Dottie and Ed Pinto

Dottie and Ed Pinto

(March 20, 2020) As of Wednesday, the 965-foot Norwegian Jewel cruise ship was sailing at 20 knots northeast of American Samoa and bound for Honolulu.

For Ocean City (and former Ocean Pines) residents Ed and Dottie Pinto, who had been stranded at sea for weeks with roughly 3,000 other passengers, at least she was headed somewhere.

Not long after the liner departed Sydney, Australia on Feb. 28 for a 21-day cruise throughout French Polynesia, the global coronavirus bomb exploded and one country after another refused it entry — New Zealand, Fiji, French Polynesia — even Australia, where all passengers and crew were screened before boarding, said they couldn’t return.

So, yes, the Pintos — he’s 80 and she’s in her 70s — knew about the novel coronavirus before they boarded. But the news that it had become a pandemic didn’t break until after the Jewel was underway and had made two stops at South Pacific islands. Subsequently, the Jewel became navis non grata at every harbor in the South Pacific.

The irony of that, Ed Pinto said, is that the Jewel’s passengers are probably safer and healthier than the rest of the world.

“We are a clean ship,” Pinto said Tuesday in a staticky phone call made some 7,000 miles away from the couple’s condominium in the 9400 building.

Although cruise ships are known for episodes of bug-sharing among passengers — top ships calculate that they have 33 cubic feet of space per guest — no one on board this ship had experienced so much as a cold, Pinto said.

That made the refusals to allow the vessel to dock just to take on fuel with no one going ashore, as was the case in Fiji over the weekend, all the more frustrating.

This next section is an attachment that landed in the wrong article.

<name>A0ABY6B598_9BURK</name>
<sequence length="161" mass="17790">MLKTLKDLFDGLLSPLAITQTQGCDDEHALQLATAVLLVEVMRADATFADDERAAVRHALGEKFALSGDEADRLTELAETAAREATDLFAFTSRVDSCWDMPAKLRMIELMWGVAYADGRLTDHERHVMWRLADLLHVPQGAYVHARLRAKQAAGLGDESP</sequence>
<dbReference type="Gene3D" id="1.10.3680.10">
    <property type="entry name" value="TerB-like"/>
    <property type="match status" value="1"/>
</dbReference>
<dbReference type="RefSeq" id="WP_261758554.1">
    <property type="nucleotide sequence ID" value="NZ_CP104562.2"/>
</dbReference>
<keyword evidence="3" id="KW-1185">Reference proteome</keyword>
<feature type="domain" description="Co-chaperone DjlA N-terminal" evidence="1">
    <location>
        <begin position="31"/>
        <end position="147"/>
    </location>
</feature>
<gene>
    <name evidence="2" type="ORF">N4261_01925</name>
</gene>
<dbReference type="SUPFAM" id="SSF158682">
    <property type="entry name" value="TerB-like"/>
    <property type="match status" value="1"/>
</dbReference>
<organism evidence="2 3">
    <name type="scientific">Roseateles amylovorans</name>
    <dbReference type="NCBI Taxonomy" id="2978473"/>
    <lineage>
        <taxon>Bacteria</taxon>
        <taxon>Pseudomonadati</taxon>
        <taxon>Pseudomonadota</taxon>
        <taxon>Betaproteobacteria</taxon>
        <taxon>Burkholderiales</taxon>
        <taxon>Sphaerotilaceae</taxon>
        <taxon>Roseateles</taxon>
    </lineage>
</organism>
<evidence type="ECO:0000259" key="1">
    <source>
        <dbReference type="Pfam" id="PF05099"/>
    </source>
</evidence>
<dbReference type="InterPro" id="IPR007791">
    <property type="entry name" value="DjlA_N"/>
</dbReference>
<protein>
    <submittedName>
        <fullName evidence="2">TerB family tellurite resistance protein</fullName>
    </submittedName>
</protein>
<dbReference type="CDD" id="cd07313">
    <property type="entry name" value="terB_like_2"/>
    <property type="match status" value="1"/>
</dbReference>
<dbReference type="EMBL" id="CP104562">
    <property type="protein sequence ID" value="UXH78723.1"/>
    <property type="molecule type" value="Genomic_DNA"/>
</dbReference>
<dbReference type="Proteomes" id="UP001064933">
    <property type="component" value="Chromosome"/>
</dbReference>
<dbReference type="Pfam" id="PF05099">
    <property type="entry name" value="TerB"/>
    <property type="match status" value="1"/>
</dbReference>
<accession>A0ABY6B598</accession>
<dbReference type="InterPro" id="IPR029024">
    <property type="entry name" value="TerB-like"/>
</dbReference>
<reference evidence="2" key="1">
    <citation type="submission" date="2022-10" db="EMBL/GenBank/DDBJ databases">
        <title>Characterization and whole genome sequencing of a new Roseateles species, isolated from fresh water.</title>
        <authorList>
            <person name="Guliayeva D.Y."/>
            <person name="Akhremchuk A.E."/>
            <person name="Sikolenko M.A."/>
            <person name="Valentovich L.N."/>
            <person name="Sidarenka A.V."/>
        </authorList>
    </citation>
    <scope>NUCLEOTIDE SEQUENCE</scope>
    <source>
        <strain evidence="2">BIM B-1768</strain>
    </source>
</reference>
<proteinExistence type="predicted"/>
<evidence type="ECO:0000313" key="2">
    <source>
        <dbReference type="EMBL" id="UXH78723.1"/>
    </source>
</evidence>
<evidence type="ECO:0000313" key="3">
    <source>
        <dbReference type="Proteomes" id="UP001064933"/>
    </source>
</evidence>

Even in Pago Pago, American Samoa, where the Jewel was allowed to tie up and take on fuel, guards lined the dock to ensure that no one left the ship, he said.

As for being stranded at sea, even on a ship (christened in 2005 in Miami by Melania Trump), that boasts 16 dining options and 15 bar and entertainment venues, Pinto indicated that the novelty wears off.

“You get bored,” he said. “We’ve been at sea for 14 days.”

That maritime limbo should end this weekend in Honolulu, where passengers are expected to be allowed to disembark and, in a way yet to be determined, return home.

That, more than going nowhere in an empty ocean day after day, is what bothers Pinto.

“My concern is when we get there … We’re going to self-isolate with no food in the house. We have absolutely nothing,” he said.


Passengers aboard the Norwegian Jewel are being allowed to disembark today in Hawaii. No illness has been reported. Now, depending on how long it will take to return to Ocean City, the Pintos face the prospect of returning to a home with an empty pantry.

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